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View: Why passing exams are more important for Indian families than overcoming Covid
这似乎说明了竞争性考试是一种赋权的来源。然而，泰戈尔只有在家族财富和人脉的支持下才能做到这一点，尽管他不得不花费大量时间获取在印度毫无用处的知识。这就是对考试的持续批评——考试加剧了不平等，没有实际意义。这是最近美国几所大学宣布降低对一度至关重要的学术能力倾向测试（SAT）的重视，法国总统马克龙（Emmanuel Macron）希望废除国家行政学院（Ecole National d'Administration）的基础，这是一所精英学院，通过竞争性考试入学。
As India descended into the Covid chaos we hoped to avoid, Prime Minister Narendra Modi appeared to be more interested in exams. When he could have been explaining availability of vaccines, he was telling students to try harder questions first. And as TV networks showed crematorium queues, the main issue before the government appeared to be postponing the CBSE exams.
In this, as in so much else, the PM may know what really matters to his legions of supporters. Bill Shankly, the manager of Liverpool FC, famously said he was disappointed some people felt that football was a matter of life and death: “I can assure you it is much, much more important than that.” Similarly, many Indian families might agree that exams are more important than the effects of a passing pandemic.
Most families with children resign themselves to having their collective lives governed by exam schedules and demands. Exams fuel a huge economy of private tutors and coaching classes. They even shape entertainment, with spelling competitions and quizzes based on the same intense ingestion of abstruse knowledge.
This is another questionable inheritance from China. The idea of a written exam to determine merit and find administrators started in the Zhou dynasty (1048-256 BCE), which is when Confucius lived, but its real growth oddly follows the Christian millennium. In John Keay’s China: a History, he credits Wang Mang, an official of the Han empire who revered Confucius, with institutionalising written exams especially after he usurped power and became emperor from 9-23 CE: “The imperial academy opened its doors to even more examination candidates and ever more examining ‘erudites’; a colony with housing for 10,000, a market and a granary were established for them in Chang’an [the capital, now Xian].”
As the Chinese state spread, the importance of the exam increased. In “Chinese Influence on the Western Examination System”, a paper published by Teng Ssu-Yu in the Harvard Journal of Asiatic Studies in 1943, he notes how this attracted the interest of growing Western empires. Lord Macartney, once governor of Madras, was appointed the first British envoy to Imperial China in 1792 and when his group reached the city of Nanchang they were put up “in a spacious public edifice, with a large hall in the centre of it where the provincial candidates for literary degrees (which alone qualify for civil services in China) are examined.”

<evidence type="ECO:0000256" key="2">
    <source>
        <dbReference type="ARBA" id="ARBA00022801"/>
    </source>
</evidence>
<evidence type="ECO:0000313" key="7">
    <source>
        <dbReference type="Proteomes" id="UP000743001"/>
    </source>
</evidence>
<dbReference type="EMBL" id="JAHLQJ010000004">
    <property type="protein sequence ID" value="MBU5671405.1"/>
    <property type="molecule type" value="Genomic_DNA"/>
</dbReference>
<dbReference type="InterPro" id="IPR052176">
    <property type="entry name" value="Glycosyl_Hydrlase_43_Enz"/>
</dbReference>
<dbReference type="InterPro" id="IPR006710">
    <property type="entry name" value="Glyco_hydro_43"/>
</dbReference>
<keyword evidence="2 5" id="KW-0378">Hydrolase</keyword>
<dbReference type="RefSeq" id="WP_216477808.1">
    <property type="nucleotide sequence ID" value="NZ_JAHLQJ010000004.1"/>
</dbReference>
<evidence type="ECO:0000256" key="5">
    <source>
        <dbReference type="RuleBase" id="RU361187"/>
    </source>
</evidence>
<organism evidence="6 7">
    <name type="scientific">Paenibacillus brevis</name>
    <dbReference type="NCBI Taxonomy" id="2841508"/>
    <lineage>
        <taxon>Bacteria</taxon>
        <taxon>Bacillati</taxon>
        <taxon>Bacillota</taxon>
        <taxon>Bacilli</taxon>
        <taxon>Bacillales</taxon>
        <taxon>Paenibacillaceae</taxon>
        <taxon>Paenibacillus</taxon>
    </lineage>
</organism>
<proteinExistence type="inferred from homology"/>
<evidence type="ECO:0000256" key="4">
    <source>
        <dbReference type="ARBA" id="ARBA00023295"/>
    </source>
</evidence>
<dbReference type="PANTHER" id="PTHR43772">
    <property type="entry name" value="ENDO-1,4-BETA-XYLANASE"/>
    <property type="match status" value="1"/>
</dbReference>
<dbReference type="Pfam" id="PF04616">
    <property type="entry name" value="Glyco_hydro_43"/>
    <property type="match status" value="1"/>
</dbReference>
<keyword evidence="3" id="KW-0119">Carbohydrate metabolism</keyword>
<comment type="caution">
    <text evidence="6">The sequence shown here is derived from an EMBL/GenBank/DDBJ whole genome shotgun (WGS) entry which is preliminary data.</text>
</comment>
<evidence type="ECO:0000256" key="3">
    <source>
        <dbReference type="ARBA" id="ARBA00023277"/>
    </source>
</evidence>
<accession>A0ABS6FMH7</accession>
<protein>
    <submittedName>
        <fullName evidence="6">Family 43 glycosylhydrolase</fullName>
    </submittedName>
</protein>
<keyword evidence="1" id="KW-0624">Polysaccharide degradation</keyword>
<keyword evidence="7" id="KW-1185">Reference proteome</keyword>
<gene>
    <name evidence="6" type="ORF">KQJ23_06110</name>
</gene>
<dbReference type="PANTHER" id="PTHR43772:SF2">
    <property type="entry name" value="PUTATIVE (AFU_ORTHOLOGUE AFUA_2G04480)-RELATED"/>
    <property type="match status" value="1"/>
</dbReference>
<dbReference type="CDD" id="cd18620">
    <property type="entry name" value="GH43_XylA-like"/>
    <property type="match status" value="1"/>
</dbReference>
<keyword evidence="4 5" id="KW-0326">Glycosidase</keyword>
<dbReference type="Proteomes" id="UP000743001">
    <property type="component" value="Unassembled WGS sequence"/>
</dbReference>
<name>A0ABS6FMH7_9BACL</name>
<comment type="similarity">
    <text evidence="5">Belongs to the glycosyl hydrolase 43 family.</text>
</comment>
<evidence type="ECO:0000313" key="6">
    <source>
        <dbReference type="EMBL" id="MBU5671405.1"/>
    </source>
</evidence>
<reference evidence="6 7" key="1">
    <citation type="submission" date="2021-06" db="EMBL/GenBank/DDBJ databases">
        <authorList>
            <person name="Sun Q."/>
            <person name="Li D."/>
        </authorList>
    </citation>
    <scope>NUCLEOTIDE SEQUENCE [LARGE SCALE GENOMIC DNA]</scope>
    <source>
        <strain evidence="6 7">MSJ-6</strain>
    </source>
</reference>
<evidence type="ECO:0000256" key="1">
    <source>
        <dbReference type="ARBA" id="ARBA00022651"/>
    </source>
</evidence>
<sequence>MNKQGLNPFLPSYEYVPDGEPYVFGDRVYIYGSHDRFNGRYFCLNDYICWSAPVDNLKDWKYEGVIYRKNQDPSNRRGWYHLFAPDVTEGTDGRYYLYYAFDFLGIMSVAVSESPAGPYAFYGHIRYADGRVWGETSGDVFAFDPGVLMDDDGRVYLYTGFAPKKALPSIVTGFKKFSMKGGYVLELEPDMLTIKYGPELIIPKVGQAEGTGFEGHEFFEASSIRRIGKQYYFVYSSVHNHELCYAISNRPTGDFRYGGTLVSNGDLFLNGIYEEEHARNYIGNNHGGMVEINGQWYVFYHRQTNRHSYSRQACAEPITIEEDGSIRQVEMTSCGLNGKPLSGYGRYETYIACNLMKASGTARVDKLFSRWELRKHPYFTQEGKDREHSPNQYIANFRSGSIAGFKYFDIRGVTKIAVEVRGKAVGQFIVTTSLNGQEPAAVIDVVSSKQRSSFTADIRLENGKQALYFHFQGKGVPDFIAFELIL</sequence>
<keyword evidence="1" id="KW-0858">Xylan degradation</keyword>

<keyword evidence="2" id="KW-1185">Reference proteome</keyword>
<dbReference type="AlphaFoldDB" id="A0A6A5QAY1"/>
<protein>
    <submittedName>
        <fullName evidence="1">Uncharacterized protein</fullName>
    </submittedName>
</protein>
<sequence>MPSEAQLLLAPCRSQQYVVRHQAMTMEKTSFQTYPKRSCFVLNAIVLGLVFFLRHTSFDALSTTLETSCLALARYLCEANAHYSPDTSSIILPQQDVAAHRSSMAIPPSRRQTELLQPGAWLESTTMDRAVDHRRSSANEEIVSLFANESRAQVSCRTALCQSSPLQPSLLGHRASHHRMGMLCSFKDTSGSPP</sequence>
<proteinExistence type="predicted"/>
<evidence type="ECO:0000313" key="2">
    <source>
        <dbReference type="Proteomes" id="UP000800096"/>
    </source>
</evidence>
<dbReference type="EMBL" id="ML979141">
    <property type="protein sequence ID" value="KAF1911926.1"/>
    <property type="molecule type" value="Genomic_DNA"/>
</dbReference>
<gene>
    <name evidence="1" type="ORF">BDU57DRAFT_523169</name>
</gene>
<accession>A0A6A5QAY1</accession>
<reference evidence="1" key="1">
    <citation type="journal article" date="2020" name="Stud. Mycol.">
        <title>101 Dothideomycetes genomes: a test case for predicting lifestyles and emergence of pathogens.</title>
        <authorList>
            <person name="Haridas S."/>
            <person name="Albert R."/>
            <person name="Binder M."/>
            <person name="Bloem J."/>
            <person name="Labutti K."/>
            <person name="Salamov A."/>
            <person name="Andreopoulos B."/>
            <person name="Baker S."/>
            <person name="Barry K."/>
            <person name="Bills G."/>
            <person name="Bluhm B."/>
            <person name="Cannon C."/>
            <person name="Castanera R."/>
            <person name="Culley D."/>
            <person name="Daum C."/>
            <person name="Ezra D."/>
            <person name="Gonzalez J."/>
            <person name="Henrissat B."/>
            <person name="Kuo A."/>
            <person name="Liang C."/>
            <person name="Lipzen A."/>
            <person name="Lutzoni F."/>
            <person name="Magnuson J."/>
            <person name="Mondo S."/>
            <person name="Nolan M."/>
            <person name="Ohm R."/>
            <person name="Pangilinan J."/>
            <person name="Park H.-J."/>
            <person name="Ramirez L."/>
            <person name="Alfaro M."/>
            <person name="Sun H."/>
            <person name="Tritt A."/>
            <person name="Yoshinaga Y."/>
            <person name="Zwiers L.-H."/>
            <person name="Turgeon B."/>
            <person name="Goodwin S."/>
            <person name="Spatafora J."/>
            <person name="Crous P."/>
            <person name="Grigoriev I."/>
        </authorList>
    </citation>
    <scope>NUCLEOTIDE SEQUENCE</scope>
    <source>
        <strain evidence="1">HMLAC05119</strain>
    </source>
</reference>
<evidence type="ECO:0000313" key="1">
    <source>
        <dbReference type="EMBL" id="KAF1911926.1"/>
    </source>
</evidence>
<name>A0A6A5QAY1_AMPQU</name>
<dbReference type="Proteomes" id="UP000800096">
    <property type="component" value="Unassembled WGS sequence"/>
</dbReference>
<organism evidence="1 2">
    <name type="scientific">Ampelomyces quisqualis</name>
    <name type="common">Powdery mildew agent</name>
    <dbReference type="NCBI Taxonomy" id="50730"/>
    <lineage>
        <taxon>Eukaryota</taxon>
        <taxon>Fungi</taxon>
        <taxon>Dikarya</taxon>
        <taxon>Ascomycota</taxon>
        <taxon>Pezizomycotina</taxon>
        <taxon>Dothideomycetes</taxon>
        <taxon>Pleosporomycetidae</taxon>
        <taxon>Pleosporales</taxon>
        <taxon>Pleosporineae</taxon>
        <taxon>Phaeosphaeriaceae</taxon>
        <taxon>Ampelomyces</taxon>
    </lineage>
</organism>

Teng notes that Western examinations at that time were nearly all oral, usually in the form of questioning by judges. The Chinese system seemed more impartial and also, crucially, as the need for administrators increased, capable of being scaled up far more quickly than oral exams.
This was of particular interest to the East India Company, whose training college at Haileybury was proving inadequate. In 1853 entry by competitive examination was instituted which, in theory, was even open to Indians. In practice the scales were loaded against Indian candidates, who had to travel to London and study entirely Western subjects like Greek and Latin. Despite this, Satyendranath Tagore, the elder brother of Rabindranath Tagore, managed to clear the exam in 1863 and become the first Indian member of the Indian Civil Service.
This might seem to make the case for competitive exams being a source of empowerment. Yet Tagore only managed this with the backing of his family’s wealth and connections, and despite having to spend much time acquiring knowledge that was of no use in India. And this is the persistent criticism made against exams – that they reinforce inequality and serve no practical purpose. This underlies recent announcements that several American universities are reducing the importance given to the once critical Scholastic Aptitude Test (SAT) and that France’s President Emmanuel Macron wants to abolish the Ecole National d’Administration, the elite academy whose entrance is by a competitive exam.
Even the original Chinese examination was accused of being a way for bureaucratic elites to perpetuate power, by passing on their knowledge of how to pass the exam to their children. And how was knowledge of ancient Chinese literary classics – or Greek and Latin – a proper preparation for real life? But Philip Mason in The Men Who Ruled India, his history of the ICS, points out that the aim was never to create scholars, but rather “the ability to get up on a subject at short notice and remember enough of it to give the impression of knowing more.” The real test was of how fast and well the candidate could understand abstruse data enough to make a decision based on it, and this was essentially what an administrator had to do.
And the control of elites, while undeniable, was never absolute. Tagore managed to overcome the hurdles in his way, and in subsequent years so did many other Indians, like Romesh Chandra Dutt, who had none of Tagore’s advantages. In a sense this is the point of why exams have to affect whole families, not just the actual candidates. Less desperate ones, who are often the elites, tend to lose interest and cede their place to aspiring new elites, and in turn the same happens to them. It is brutal, unfair and exhausting, rather like electoral politics but, as the PM might argue, like electoral politics are the alternatives really likely to be better?